The Boston Marathon Bombs were the work of Muslims, the Tea Party, whites, immigrants, Nazis, al-Qaeda, anarchists and the US Government
WHO set off the bombs at the Boston Marathon? Everyone who has an agenda knows:
CNN’s national security analyst Peter Bergen twice suggested that “right-wing extremists” could be behind Monday’s Boston Marathon bombings… Bergen was asked to explain if the bombing could have been an act of terror. Bergen answered in the affirmative, and proceeded to name possible suspects depending on the type of explosive used.
Setting off two bombs at the end of a public race could be an act of terror. Well, he’s the expert:
“I think the actual – the constituency inside the bomb will make a big difference about how we identify the person who did this,” he explained at the end of CNN’s 4 p.m. ET hour of live coverage. The perpetrators “could be a right-wing extremist group.”
JAKE TAPPER: Peter, does this – obviously we don’t want to speculate…
The NRA - Bob Ellis:
It seems to me likely that this was not al-Qaeda or a lone madman (three bombs portend a conspiracy of at least three people and from me therefore a ‘conspiracy theory’ and from the FBI too, since they are paid well to imagine such wickedness), but more likely, much more likely, the NRA.
A recipe for how to make pressure cooker bombs, which investigators say were used in the Boston Marathon attack, was most notoriously published in the al-Qaeda magazine Inspire…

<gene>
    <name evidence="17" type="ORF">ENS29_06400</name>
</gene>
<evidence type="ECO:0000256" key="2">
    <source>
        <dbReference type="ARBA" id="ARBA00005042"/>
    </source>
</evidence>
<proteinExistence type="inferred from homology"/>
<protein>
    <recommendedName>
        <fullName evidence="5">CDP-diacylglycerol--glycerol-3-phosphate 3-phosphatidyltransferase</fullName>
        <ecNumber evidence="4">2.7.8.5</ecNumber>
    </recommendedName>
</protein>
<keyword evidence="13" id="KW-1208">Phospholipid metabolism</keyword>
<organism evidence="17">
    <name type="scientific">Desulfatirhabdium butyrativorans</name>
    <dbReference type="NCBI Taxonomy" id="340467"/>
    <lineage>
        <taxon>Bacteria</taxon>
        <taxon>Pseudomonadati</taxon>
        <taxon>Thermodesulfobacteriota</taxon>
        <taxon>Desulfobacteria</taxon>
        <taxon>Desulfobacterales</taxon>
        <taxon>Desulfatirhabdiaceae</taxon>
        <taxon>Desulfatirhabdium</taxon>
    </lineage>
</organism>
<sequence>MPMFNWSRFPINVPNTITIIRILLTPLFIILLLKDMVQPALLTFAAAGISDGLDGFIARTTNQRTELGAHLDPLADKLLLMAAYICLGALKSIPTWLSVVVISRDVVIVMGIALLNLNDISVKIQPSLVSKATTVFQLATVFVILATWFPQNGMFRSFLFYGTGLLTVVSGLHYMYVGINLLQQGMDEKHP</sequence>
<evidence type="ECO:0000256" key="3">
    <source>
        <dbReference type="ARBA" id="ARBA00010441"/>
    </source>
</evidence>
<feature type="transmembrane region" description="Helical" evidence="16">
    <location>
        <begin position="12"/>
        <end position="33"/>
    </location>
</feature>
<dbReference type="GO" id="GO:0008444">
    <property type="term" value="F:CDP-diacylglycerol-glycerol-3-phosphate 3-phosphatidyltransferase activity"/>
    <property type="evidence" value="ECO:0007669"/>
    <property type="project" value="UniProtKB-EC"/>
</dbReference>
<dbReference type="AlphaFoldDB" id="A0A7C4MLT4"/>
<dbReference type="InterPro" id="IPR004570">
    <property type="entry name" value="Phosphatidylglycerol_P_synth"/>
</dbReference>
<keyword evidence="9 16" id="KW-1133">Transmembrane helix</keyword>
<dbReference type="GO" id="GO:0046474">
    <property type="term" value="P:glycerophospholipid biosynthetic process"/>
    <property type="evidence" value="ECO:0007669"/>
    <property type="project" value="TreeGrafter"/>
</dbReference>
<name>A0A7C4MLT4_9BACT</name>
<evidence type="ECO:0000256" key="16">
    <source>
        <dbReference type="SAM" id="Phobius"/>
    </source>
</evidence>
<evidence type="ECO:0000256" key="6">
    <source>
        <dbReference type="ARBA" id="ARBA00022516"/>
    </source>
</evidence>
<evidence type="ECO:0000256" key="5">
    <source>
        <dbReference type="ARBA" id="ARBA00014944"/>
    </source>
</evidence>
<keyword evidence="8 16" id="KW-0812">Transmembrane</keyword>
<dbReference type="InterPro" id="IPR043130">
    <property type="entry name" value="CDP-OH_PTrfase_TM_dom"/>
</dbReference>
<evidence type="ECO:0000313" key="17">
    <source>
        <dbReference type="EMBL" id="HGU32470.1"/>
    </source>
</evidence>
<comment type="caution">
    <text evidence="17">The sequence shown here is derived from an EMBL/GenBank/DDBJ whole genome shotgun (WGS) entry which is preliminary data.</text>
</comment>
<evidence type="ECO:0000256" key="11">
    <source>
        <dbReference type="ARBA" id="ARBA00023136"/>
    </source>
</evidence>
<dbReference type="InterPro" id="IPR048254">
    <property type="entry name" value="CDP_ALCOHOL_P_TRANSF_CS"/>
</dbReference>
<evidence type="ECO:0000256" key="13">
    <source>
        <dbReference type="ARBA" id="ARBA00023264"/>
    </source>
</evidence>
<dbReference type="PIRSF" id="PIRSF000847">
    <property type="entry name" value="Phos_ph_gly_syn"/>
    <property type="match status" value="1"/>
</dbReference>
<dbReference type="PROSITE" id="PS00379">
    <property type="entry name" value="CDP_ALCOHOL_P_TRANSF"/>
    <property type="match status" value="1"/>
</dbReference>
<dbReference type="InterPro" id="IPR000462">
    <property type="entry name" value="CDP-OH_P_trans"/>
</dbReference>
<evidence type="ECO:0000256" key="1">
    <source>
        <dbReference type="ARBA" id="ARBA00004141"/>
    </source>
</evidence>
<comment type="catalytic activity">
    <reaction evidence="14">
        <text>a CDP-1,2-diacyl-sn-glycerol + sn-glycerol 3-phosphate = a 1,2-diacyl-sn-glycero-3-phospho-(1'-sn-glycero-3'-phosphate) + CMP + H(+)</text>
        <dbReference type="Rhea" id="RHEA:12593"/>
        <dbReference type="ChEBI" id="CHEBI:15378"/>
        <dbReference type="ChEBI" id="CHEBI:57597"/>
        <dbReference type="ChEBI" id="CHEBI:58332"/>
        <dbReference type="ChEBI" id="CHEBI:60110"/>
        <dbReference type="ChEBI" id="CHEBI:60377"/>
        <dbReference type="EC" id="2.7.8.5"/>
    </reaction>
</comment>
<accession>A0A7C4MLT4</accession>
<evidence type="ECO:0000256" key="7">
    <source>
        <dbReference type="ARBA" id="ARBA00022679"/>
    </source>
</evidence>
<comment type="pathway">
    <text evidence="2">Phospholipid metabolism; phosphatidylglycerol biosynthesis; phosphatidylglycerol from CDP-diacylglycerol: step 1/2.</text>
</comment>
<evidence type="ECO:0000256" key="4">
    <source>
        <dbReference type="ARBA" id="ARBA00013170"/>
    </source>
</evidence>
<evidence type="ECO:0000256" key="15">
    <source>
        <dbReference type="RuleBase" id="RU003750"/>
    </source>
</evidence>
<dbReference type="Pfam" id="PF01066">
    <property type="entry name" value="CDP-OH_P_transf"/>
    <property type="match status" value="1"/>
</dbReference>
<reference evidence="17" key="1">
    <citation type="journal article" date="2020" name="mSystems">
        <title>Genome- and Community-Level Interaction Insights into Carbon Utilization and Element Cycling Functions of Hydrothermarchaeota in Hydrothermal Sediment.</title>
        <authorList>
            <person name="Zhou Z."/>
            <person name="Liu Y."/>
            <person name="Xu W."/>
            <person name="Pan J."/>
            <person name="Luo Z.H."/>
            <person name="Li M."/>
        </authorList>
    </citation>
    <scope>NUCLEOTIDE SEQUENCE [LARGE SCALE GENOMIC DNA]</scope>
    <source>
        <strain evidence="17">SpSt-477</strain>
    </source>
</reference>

By contrast, smaller scale random attacks had notable success: most strikingly, before Inspire’s first edition but clearly an incident its authors had in mind, Nidal Malik Hasan, the US army major who shot 13 people dead at his base at Fort Hood, Texas, had been in direct contact with Awlaki.
As new editions appeared, investigators took Inspire ever more seriously. A disaffected US army private, Naser Jason Abdo, jailed for life in August 2012 after being found in possession of a bomb with which he said he was going to blow up a restaurant popular with soldiers from Fort Hood in an act of solidarity with Hasan, had a copy of the Inspire article.
In his hotel room were all the ingredients listed, including two pressure cookers.
These are factors to bear in mind when you consider that al-Qaeda is hungry for publicity as well as blood.
While nothing can be discounted it is possible the bombs were planted by lunatic US citizens, rather than Islamic extremists. America’s security chiefs still smart from accusations that al-Qaeda’s 9/11 attacks could have been avoided.
This may have resulted in the FBI taking its eye off the domestic terror threat. The Boston bombs were detonated as Massachusetts marked Patriots’ Day.